Timely intervention by chief minister Prithviraj Chavan and deputy chief minister Ajit Pawar hastened the end of the civic employees' strike on Tuesday evening.
Chavan and Pawar met president of the Municipal Mazdoor Union (MMU) Sharad Rao on Tuesday. Rao is also a senior Nationalist Congress Party leader. MMU was the only union out of seven recognised ones to go on strike.
Rao was accused of holding the city to ransom after municipal commissioner Subodh Kumar disagreed with him on the demands of pay revision on the lines of the sixth pay commission and giving allowances at par with the Central government.
All other six unions, including the Shiv Sena led union, signed the agreement drafted by Kumar. Civic sources said that Kumar threatened to resign if pressured further to make any changes in the agreement to accommodate the demands made by Rao.
Both Chavan and Rao made contradictory claims after the strike was called off.
Taking a hard line, Chavan said that the withdrawal was unconditional, while Rao maintained that the old draft (signed on August 9) that mentions having allowances on the lines of the Central government would be adopted.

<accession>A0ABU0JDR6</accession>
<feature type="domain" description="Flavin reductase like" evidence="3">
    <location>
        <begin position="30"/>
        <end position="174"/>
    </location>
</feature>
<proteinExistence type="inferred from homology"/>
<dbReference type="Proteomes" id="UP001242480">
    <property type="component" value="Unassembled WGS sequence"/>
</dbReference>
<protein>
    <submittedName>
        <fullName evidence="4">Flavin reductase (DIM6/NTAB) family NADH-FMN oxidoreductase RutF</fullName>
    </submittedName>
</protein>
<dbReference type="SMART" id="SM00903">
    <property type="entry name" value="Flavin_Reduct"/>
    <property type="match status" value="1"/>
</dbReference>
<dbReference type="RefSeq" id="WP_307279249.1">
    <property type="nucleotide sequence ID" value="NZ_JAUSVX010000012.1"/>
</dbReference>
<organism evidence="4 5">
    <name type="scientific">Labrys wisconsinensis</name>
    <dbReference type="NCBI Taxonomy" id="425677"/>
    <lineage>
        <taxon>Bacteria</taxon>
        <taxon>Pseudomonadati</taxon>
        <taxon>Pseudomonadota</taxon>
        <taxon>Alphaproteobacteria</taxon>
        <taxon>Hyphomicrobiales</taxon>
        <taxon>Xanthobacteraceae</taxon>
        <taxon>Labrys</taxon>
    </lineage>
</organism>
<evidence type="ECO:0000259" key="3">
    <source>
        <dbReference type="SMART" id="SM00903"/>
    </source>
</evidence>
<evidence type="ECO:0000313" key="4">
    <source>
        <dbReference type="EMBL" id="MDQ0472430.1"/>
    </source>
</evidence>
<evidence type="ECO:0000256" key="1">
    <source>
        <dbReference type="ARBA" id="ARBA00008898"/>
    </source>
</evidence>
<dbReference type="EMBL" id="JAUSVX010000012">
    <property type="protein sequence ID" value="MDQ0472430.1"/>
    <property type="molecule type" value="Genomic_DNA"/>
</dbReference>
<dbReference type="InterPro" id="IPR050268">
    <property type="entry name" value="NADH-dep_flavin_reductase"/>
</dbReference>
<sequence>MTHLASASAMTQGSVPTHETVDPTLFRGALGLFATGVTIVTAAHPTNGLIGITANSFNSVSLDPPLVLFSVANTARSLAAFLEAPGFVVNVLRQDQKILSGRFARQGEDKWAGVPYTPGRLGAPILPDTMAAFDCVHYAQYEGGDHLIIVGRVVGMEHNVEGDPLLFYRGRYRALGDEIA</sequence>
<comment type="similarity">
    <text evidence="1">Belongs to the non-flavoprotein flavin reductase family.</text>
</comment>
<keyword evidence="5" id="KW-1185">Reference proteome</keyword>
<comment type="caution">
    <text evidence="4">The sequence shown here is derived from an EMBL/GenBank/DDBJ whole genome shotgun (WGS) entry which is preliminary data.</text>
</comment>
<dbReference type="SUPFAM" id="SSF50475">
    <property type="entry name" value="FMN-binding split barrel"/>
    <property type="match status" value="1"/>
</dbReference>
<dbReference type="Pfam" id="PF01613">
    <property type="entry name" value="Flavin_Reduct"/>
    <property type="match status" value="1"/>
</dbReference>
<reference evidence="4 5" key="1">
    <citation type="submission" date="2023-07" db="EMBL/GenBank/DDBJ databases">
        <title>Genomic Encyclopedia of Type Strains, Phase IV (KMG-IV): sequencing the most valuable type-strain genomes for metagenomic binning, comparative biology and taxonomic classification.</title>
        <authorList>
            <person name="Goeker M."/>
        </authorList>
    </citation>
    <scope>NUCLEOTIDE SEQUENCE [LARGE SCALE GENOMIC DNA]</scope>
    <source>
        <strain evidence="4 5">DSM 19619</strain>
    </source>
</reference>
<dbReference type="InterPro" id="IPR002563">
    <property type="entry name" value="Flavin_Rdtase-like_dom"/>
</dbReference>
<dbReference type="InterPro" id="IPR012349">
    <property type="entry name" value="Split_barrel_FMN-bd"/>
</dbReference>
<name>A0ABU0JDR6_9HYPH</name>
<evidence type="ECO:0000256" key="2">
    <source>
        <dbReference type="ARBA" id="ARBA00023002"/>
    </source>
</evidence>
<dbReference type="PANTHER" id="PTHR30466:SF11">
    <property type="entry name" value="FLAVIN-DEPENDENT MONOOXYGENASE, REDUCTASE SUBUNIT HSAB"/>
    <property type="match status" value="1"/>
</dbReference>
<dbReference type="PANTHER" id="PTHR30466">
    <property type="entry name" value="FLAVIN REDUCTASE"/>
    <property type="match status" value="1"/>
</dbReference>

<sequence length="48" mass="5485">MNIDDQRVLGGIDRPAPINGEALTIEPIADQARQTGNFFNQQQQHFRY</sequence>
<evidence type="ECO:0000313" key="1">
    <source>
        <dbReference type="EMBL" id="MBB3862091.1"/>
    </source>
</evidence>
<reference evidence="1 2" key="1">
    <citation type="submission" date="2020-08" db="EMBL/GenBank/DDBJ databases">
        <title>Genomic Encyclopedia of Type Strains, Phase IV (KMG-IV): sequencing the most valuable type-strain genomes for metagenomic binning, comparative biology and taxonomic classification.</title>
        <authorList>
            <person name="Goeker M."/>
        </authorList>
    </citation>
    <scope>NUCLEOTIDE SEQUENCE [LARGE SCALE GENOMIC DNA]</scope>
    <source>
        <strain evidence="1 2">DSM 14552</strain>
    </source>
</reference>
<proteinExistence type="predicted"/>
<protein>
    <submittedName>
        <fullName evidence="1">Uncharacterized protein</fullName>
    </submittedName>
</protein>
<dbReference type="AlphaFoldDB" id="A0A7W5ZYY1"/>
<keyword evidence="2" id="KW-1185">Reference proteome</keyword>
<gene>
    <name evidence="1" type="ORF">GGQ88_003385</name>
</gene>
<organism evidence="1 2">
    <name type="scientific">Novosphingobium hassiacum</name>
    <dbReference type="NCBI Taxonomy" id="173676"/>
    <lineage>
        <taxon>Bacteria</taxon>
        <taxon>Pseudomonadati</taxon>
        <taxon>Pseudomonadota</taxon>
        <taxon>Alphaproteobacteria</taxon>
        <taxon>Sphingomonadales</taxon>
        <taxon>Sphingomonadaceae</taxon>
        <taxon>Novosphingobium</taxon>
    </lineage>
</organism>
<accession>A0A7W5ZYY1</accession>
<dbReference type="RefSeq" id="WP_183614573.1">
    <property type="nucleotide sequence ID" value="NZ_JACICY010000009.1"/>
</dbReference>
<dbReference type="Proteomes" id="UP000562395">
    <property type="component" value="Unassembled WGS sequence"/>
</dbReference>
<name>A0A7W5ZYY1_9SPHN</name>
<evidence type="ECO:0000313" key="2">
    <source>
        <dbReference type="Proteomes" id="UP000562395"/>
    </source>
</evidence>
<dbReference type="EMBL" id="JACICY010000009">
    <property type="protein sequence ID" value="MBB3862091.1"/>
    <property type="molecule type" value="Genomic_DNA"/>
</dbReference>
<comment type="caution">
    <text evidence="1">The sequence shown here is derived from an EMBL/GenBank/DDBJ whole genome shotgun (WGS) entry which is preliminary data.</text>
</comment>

"I regret the inconvenience caused to the people. We expect civic employees to introspect whether they provide services of global standards because they get higher salaries than their state government counterparts," said Chavan.
"This disparity in the salaries needs to be sorted out," he added.
"The government has assured that the old draft (signed on August 9) that talks about allowances on the lines of the Central government will be adopted. We will meet again September 23 for further discussions," said Rao while addressing the rally in Azad Maidan, later in the evening.
Rao also said that the state has promised to not take action against the staff that participated in the agitation. But the civic officials said that punitive action would be taken against those who did not report to work on Tuesday.